Final Four Preview: Drawing sweeping conclusions about one and dones based on this tournament is foolish

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BOSTON — After two weeks of insanity — from buzzer-beaters to historic upsets to wild comebacks to Sister Jean — we’ve finally whittled down the Field of 68 teams to the four that will play for the national title next weekend.

On one side of the bracket, we have No. 11-seed Loyola-Chicago squares off with No. 3-seed Michigan.

On the other, we have No. 1-seed Villanova and No. 1-seed Kansas.

And for those of use without a rooting interest in this event, the way this played out could not have been better given what the Elite Eight gave us.

We have one of college basketball’s best programs in Villanova, the best team in the country and a team looking to win their second national title in three years. We have one of college basketball’s blue-bloods in Kansas that is close enough to San Antonio that we can be assured of a packed house for at least one round of games. We have a massive national brand in Michigan that will surely send a big crowd to Texas. And we have the best story of the tournament in Loyola, just the fourth No. 11-seed to get to the Final Four.

But here’s what we don’t have: one-and-done freshmen and an abundance of first round NBA Draft talent.

Let’s start with the latter: The only player that is a lock to go in the first round of the NBA Draft is Mikal Bridges, a lottery pick wing from Villanova whenever he decides to head to the next level. He’s not the only guy that is going to play in the NBA — I’d guess at least three of his teammates, two or three Jayhawks and Moe Wagner from Michigan will join Bridges at the highest-level of the sport — but he is the only guy that I’d feel comfortable betting any kind of money on to get picked in the first 30 picks.

The one-and-done freshmen are also no longer around.

Villanova isn’t going to lose Jermaine Samuels or Collin Gillispie to the NBA. Marcus Garrett is the only freshman on the Kansas roster that has played the entire seasonĀ — Silvio De Sousa joined in December — as Bill Self has decided to go the transfer route this year, and neither of them are ready to bounce to the NBA. Michigan, like Villanova, is a program that is predicated on continued development year over year. Loyola is Loyola.

All the narratives will no commence to come flooding out.

And rest assured, they are always going to be stupid. The stats show us it’s a good thing to have first round picks, and those first round picks tend to be one-and-done freshmen. Duke won a national title in 2015 when their three best players were Tyus Jones, Jahlil Okafor and Justise Winslow, a trio of one-and-done first round picks. Kentucky did it in 2012 with a team that had Anthony Davis and Michael Kidd-Gilchrist — the two-best players on the roster and the top two picks in the draft — on their team, along with a third one-and-done first rounder in Marquis Teague.

So, generally speaking, get out of my face with that nonsense.

But, more specifically, it’s especially dumb to fire up those takes this year.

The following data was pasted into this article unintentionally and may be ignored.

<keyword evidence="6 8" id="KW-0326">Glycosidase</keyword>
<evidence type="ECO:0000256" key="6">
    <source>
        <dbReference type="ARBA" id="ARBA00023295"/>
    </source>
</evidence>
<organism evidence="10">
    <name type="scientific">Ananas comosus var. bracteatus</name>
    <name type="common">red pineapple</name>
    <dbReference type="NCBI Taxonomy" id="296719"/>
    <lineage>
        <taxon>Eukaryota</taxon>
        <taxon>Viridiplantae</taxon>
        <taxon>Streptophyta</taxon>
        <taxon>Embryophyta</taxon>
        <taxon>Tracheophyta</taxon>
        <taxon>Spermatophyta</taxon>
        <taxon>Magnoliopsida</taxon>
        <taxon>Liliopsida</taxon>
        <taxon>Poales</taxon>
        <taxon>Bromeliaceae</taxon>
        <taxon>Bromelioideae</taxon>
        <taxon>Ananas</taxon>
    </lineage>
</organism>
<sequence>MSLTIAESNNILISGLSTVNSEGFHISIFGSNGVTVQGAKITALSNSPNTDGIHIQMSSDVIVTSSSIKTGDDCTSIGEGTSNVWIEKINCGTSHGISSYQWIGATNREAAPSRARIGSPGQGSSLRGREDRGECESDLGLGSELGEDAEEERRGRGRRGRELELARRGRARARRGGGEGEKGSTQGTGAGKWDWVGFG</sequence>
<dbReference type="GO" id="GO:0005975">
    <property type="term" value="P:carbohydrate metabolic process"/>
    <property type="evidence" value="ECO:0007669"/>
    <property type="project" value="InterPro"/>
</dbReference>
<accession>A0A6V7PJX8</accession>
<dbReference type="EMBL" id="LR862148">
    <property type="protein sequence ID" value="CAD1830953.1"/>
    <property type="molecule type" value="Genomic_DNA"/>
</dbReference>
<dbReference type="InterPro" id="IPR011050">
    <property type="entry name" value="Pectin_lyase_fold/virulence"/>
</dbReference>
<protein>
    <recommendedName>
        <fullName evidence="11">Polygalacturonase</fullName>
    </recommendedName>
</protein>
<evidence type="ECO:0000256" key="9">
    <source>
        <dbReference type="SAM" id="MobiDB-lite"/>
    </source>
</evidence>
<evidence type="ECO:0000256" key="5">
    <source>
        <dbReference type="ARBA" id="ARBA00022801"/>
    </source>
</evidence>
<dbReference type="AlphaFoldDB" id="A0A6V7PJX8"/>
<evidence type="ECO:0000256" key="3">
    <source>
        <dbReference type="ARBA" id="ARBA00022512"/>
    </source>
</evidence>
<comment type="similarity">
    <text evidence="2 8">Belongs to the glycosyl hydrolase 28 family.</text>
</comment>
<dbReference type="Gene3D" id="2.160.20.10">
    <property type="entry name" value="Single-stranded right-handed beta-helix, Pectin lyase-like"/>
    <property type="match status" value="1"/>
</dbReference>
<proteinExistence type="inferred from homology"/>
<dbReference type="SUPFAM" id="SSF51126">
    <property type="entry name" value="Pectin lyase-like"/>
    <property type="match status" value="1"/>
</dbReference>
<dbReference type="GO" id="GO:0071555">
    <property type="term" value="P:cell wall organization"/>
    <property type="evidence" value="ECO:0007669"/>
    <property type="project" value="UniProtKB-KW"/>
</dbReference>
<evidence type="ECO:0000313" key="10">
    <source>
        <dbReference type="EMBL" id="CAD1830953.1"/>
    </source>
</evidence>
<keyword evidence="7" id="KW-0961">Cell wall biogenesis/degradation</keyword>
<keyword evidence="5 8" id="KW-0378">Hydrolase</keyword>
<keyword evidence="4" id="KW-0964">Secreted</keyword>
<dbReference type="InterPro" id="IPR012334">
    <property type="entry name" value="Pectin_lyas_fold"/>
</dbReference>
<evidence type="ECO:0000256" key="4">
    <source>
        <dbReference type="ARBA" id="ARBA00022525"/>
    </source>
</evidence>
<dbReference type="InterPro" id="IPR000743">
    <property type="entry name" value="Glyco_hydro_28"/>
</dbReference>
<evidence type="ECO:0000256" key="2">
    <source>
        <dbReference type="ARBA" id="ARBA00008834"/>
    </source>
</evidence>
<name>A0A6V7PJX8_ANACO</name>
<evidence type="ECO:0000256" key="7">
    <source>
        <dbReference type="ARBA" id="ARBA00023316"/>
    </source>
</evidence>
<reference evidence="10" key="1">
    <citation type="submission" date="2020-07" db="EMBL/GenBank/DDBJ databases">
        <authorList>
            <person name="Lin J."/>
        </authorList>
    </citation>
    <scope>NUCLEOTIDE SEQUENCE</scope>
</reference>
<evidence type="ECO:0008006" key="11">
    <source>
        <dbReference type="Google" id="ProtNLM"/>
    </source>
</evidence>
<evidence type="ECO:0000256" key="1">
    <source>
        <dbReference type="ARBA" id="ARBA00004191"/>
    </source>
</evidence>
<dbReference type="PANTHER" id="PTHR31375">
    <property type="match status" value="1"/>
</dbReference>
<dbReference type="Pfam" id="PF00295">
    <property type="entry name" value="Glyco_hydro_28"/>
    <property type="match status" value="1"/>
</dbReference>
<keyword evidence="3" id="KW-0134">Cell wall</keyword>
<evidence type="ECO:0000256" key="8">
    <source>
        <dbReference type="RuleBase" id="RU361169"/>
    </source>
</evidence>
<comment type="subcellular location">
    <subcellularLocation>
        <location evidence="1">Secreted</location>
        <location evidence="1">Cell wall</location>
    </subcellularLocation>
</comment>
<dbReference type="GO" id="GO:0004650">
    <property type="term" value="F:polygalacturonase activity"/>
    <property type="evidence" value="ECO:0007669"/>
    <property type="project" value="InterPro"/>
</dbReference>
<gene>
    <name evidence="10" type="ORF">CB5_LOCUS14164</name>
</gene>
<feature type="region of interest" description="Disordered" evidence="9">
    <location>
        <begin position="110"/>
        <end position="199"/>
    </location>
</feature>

Because essentially what you are saying is that Duke having a roster full of one-and-done first round picks is why this shot from Grayson Allen — which would have been one of the most memorable game-winners in the history of the NCAA tournament — happened to fall off the rim one way instead of the other way:

Seriously.

That shot not going down is why people that I generally think are very smart can unload their “evidence” that becoming a one-and-done factory does not lead to success in college hoops.

The fact of the matter is that using the results of the NCAA tournament to prove any kind of point just does not work. You’re basing your take on what happens in 40 minutes of basketball. The NCAA Tournament is madness because it is unpredictable. Literally anything can happen. It’s why this event is the absolute best way to determine a champion and a farce if you think that it’s going to determine who the best team in the sport is.

Anyone can beat anyone on any given night in college hoops, whether you’re a one-and-done factory facing off with Kansas in the Elite 8 or the nation’s No. 1 overall seed that rarely, if ever, loses an underclassmen to the draft getting bumped by No. 16-seed UMBC in the first round of the tournament.

Drawing sweeping conclusions beyond “it’s March, sh*t happens” is dumb.

The way to win the NCAA tournament is to make your team as good as you can possibly make it, hope that you get a good draw when the bracket is released and then pray that the bounces go your way.

For Duke, if one shot happens to fall through the net during the two seconds that it hangs on the rim, then all of those columns feigning outrage over one-and-done players would be feigning outrage over Bill Self’s inability to capitalize on one-and-done players and why his decision to try and build through the transfer market cost his team a shot at a national title.

There is more than one way to win a title.

Two of the last six champions did it with freshmen.

Two of the last seven, both UConn titles, did it with an all-american point guard that went into God mode for an entire month.

And maybe this year, Loyola will take home the title.

Then maybe everyone will try to find a 98-year old nun to attach to their program.

Because that would become the only way to win, right?